On Friday, June 5, FAC will transition to express window pick-up, Ferris said. The westernmost window on the stand — already labeled for express pickup — will resume that operation. Two of the windows facing south on the stand will also become express windows.

“We’ll have three people working, one at each window, with their own freezers to pull from,” Ferris explained.

Orders will primarily be the pre-packed pints and quarts of ice cream FAC has been selling for the past six weeks. Ice cream cakes will also be available.

“No cups, no cones,” Ferris said. “We just aren’t able to do that yet,” she lamented.

Employees will continue to wear masks and gloves, she pointed out. As in past years, there will be one line for customers. This year, however, that line will be spaced out, with six feet between each customer. Customers will be called to an express window as one opens up.

“We’ll have someone in the traffic area to help keep things moving and answer questions,” she added.

According to Ferris, that procedure will be in place for a very short time. From June 5 to June 12, the express windows will be open Monday, Wednesday, and Friday, from 6 to 9 pm each day.

Meanwhile, all of those orders that have been placed online still need to be filled and picked up.

“We’re doing this small transition for two weeks, because we have those all of those online orders to pick up on,” Ferris explained. “Our plan is Monday, June 15, for our opening.”

The Creamery will then be open from 1 to 8 pm, Monday through Saturday.

While FAC has not yet introduced any new flavors for the 2020 season, it has added a Design Your Own Sundae kit. Ferris said two more additions are coming as of June 15.

“We will be adding a Cannoli Sundae Kit and a Brownie Sundae Kit to take home,” she said.

Doors Open On Church Hill Road

Holy Cow Ice Cream opened two days after Connecticut launched Phase 1 of its COVID-19 reopening plan. Co-owners Mike Coppola and Jason Rabatin celebrated Memorial Day weekend by opening the doors to 51 Church Hill Road for the first time this year on Friday, May 22.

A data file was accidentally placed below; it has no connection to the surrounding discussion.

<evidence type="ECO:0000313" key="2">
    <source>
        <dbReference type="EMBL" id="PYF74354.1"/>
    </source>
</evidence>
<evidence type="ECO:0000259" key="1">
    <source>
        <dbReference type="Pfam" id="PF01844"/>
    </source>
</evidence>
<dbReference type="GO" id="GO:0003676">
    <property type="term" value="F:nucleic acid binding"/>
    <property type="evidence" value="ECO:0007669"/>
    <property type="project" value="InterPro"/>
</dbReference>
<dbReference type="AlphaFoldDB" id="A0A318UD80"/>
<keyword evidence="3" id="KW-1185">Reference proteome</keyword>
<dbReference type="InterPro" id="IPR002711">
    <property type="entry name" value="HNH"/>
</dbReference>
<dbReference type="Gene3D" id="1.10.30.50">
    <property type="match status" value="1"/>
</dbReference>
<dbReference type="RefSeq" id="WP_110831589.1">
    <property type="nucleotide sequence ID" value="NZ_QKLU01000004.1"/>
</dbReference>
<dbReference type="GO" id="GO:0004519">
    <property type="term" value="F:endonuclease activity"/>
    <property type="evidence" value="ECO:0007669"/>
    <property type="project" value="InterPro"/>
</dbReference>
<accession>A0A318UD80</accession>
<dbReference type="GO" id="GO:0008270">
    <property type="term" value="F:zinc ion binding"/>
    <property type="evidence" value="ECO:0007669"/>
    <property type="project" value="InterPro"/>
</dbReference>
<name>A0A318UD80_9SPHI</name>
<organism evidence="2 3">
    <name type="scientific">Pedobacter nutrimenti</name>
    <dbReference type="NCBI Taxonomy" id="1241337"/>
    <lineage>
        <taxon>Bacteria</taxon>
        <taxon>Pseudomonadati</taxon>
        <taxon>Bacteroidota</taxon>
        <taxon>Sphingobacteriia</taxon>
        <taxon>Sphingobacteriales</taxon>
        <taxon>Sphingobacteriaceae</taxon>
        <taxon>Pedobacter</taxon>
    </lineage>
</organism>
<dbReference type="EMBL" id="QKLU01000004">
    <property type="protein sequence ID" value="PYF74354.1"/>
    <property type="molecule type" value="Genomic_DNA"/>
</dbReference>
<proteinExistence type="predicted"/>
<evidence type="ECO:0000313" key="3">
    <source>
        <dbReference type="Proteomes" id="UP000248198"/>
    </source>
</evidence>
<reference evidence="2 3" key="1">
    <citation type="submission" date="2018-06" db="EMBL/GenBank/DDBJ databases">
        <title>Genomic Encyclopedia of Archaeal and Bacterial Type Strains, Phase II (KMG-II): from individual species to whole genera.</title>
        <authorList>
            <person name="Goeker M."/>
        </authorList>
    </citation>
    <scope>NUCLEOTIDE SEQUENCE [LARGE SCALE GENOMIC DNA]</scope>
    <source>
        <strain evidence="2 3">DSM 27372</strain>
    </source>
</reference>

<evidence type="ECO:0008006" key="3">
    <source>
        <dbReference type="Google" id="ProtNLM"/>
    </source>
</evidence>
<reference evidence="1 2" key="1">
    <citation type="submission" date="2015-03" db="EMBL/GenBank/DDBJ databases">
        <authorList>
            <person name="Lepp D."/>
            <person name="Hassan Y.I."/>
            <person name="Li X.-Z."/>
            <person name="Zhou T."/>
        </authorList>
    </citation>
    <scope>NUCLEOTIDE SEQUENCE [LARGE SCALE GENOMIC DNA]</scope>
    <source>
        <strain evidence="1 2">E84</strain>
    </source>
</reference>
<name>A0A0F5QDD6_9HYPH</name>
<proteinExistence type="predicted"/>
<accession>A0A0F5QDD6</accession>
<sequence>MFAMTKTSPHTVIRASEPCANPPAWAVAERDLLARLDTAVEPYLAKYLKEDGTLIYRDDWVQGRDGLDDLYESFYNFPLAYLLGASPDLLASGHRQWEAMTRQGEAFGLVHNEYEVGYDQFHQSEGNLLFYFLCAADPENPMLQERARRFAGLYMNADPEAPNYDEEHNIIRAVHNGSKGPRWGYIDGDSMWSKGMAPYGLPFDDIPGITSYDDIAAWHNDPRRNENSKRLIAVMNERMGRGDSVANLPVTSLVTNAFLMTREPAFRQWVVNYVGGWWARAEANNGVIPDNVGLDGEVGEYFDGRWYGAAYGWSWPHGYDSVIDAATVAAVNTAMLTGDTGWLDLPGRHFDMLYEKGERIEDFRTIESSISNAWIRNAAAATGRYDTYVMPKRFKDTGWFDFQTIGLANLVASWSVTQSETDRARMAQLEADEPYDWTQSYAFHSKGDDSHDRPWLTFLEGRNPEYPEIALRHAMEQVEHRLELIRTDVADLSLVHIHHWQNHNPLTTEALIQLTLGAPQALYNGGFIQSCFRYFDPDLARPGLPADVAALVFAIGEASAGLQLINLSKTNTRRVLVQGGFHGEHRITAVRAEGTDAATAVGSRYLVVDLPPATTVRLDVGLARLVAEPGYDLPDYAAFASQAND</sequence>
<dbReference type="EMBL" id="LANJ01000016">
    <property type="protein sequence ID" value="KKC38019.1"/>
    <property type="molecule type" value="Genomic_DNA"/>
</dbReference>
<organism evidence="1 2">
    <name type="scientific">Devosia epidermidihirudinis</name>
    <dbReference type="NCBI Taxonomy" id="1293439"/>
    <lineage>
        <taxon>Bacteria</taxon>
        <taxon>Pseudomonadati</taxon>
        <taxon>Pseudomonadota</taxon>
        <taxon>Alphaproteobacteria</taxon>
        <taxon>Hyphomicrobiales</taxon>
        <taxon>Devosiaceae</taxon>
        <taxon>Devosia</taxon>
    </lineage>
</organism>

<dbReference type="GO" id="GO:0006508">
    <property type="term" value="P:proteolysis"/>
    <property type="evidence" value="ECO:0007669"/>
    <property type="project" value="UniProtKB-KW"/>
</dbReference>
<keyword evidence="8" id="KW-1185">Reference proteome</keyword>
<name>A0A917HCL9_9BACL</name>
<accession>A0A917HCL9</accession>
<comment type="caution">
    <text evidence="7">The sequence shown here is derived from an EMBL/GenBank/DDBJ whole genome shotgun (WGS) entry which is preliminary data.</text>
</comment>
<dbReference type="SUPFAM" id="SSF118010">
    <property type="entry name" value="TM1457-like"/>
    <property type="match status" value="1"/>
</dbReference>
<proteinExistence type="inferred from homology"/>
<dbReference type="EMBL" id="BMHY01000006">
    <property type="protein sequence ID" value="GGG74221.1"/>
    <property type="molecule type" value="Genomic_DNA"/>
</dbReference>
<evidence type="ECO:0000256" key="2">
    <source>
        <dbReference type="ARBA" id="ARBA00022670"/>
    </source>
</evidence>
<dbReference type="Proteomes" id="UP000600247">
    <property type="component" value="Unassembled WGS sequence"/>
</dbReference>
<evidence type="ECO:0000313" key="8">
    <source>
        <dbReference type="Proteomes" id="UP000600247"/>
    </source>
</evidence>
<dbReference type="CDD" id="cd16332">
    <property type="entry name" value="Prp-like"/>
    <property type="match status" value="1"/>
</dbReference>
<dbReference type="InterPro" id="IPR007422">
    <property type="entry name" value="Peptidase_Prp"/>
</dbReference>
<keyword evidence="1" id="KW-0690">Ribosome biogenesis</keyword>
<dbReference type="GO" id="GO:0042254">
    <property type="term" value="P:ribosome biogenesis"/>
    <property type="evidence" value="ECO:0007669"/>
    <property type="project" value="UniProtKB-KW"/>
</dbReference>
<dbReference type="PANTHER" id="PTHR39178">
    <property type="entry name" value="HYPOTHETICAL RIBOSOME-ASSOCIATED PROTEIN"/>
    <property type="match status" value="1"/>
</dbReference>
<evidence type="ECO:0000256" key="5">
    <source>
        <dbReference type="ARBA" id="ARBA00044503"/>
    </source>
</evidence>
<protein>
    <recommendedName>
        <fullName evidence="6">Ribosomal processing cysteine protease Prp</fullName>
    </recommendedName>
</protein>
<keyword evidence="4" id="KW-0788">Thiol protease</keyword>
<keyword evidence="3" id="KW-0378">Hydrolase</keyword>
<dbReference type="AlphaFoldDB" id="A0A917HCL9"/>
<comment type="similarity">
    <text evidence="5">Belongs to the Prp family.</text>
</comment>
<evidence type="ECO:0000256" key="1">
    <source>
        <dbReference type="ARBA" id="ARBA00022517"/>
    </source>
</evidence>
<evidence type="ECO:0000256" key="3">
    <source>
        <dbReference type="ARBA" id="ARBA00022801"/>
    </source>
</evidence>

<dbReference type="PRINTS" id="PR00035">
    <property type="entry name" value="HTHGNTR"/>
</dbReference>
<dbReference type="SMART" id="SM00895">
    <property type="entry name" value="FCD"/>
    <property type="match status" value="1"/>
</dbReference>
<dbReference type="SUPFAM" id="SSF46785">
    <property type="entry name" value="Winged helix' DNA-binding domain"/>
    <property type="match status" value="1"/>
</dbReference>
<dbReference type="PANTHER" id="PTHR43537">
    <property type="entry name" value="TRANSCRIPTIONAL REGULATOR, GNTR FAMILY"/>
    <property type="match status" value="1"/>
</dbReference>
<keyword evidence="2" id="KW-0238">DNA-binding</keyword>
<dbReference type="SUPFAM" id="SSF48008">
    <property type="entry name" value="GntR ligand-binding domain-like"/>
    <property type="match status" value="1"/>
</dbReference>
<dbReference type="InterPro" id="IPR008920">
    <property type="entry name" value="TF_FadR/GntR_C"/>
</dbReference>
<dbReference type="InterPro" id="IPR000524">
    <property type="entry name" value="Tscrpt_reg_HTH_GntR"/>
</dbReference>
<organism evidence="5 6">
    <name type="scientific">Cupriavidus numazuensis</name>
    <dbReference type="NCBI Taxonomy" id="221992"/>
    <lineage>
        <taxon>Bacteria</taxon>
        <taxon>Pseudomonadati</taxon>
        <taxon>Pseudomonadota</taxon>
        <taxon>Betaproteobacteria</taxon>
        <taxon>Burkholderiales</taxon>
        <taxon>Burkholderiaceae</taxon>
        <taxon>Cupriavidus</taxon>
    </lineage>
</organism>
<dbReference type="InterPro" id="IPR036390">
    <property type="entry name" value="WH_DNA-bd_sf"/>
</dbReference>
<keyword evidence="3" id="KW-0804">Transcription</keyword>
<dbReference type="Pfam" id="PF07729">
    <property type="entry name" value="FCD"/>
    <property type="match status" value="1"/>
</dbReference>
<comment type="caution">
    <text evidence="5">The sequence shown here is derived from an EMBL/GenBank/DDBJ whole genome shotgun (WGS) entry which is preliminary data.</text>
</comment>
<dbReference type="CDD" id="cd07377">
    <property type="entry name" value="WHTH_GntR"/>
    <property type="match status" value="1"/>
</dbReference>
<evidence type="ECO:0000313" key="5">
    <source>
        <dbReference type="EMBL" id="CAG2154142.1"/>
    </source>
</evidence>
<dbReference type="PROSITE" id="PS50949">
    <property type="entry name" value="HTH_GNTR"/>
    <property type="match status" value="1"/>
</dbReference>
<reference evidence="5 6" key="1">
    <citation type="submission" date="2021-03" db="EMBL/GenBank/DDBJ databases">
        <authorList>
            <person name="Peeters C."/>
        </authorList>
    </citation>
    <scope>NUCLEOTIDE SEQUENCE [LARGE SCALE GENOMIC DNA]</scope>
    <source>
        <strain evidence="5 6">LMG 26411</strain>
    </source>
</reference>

On the phone last week, Coppola said the opening weekend “went OK. People were kind, they were cooperative.”

In place of two front entrances and two side doors for exits, the ice cream stand currently hosts one entrance, from the western side of the building. Exiting is done through what used to be the entryways.

Newly painted lines mark six-foot spaces where customers are asked to stand. Signs ask people to send no more than two people per family to the window.

“We’re doing the best we can,” Coppola said. “We have one person on the register doing money, and the other people are filling the orders.”

As with the Creamery, the staffing at Holy Cow is “limited for now,” Coppola said.

For those who are working, they are “constantly washing hands, and wearing masks, and being very conscientious about how they’re handling everything,” he added.

As always, it is a balancing act for the business owner. Many customers are following the new protocols put in place. Not all are, however.

“We’re trying to be sensitive to those who need these protections,” Coppola said.

Holy Cow is also holding off on introducing new flavors. Rabatin, who reportedly enjoys coming up with the new concoctions, said this week that he has “been going through the playbook, doing the greatest hits right now. We’re serving things people like.”

New flavors “are all coming up soon,” Coppola said. “We have the basics out, though, including Father Bob Special. That’s always a big favorite.”

The hard-serve, toasted almond ice cream with pieces of Butterfinger candy and coconut mixed in is named after one of the ice cream shop’s biggest fans. Monsignor Robert Weiss — aka Father Bob — is pastor of St Rose of Lima Roman Catholic Church, situated across the street from Holy Cow Ice Cream.